This news article quotes Christiana Figueres, Executive Secretary of the UN climate secretariat, as telling the World Economic Forum in Davos that there is not going to be a new climate agreement in 2015 unless governments get a strong push from below.
That is not going to happen merely from the top down perspective. That is only going to happen if it’s bottom up, if the private sector moves in. Unless you have this from the bottom up, unless you have very powerful pressure from consumers, from private sector, from civil society to governments to say yes, this is what we want, as a humankind this is what we want, it’s not going to happen because it’s just too big.
This is very much in line with Sergio Abranches’ assessment of the Durban conference, who noted that
Politics hardly moves ahead of the facts. It is not a proactive process. It is a responsive one. Politics responds to active interests in economy and society. It seldom reflects even the ‘inactive majority’ or the majority of ‘public opinion’. Political decisions respond to ‘active interest groups’, to economic constraints and inducements, and to the domestic correlation of power. Countries that show greater ambition of emissions reductions also have greater active political support from domestic economic and social forces to policies aiming at coping with climate change. Their domestic policies are usually more ambitious than their multilateral commitments.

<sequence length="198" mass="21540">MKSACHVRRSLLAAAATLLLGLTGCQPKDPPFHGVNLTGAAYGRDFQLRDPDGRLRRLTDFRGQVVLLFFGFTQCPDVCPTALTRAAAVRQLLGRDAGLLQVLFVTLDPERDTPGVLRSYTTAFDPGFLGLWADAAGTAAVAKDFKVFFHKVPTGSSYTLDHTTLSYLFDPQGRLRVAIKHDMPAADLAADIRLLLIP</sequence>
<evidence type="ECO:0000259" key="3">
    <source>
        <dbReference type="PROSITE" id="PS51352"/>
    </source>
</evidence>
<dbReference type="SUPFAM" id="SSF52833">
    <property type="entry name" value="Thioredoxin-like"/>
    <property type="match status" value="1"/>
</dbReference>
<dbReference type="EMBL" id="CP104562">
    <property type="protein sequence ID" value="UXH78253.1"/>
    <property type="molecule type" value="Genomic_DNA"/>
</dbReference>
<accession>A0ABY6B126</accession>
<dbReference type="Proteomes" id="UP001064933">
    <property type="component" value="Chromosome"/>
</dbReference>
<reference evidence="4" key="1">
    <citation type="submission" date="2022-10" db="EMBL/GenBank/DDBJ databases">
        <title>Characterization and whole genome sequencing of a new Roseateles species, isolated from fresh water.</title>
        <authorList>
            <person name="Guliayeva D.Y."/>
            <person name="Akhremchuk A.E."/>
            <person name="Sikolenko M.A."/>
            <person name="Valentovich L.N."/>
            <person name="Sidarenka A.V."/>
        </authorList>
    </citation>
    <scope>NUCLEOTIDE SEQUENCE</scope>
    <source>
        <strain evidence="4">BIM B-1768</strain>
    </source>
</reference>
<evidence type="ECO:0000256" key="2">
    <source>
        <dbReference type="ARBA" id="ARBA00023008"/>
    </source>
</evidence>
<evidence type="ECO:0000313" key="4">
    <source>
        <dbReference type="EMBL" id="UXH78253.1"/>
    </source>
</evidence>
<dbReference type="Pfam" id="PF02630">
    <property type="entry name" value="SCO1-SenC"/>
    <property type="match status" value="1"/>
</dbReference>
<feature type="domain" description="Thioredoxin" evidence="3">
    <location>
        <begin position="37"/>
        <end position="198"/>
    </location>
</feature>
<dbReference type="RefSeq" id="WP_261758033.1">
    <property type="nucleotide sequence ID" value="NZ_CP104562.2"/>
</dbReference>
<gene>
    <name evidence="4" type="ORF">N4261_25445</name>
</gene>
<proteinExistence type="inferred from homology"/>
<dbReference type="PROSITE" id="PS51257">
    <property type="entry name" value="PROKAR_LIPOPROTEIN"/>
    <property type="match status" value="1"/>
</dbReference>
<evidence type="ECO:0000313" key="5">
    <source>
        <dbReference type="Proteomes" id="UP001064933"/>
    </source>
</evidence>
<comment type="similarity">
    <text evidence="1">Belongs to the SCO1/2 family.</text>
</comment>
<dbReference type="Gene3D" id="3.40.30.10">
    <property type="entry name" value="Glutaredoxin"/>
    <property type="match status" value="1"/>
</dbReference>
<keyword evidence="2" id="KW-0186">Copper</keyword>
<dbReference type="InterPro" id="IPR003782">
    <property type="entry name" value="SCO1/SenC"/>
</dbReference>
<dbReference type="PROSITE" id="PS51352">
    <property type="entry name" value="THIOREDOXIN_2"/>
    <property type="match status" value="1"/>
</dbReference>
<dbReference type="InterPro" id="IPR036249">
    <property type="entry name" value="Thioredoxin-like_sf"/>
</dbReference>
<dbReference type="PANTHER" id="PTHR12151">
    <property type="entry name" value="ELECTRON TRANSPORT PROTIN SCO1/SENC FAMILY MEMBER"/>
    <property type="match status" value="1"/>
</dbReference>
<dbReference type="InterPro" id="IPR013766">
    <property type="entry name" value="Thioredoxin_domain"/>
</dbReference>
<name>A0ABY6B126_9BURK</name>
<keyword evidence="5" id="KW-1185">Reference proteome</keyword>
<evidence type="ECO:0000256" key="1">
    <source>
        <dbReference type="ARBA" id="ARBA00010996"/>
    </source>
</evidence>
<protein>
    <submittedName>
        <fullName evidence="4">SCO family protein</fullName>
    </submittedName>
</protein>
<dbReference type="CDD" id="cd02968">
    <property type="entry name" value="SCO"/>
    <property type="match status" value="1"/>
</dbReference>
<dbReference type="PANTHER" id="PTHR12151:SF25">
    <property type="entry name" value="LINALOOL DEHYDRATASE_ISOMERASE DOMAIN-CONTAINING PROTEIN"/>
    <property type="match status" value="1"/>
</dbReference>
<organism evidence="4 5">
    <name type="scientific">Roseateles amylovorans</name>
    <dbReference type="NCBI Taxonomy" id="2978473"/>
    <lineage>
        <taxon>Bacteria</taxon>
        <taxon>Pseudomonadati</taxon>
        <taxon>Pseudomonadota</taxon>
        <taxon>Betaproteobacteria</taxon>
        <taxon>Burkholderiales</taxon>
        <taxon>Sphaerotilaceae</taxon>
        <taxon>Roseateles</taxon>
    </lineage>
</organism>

I would just put less emphasis on the private sector and more on civil society than Figueres does according to the above article, though that emphasis is probably due to the audience in Davos. But the private sector is in fact one main reason why politics are not moving fast enough because in many countries politicians are beholden to the old incumbent industries whose business models rely on using fossil fuels. For instance, the German government has a sad history of running to Brussels and putting in their veto every time the EU institutions are thinking about legislating more stringent standards for cars. This will only change if a critical mass of voters and “green” businesses becomes strong and vocal enough to change policy-makers’ political calculus.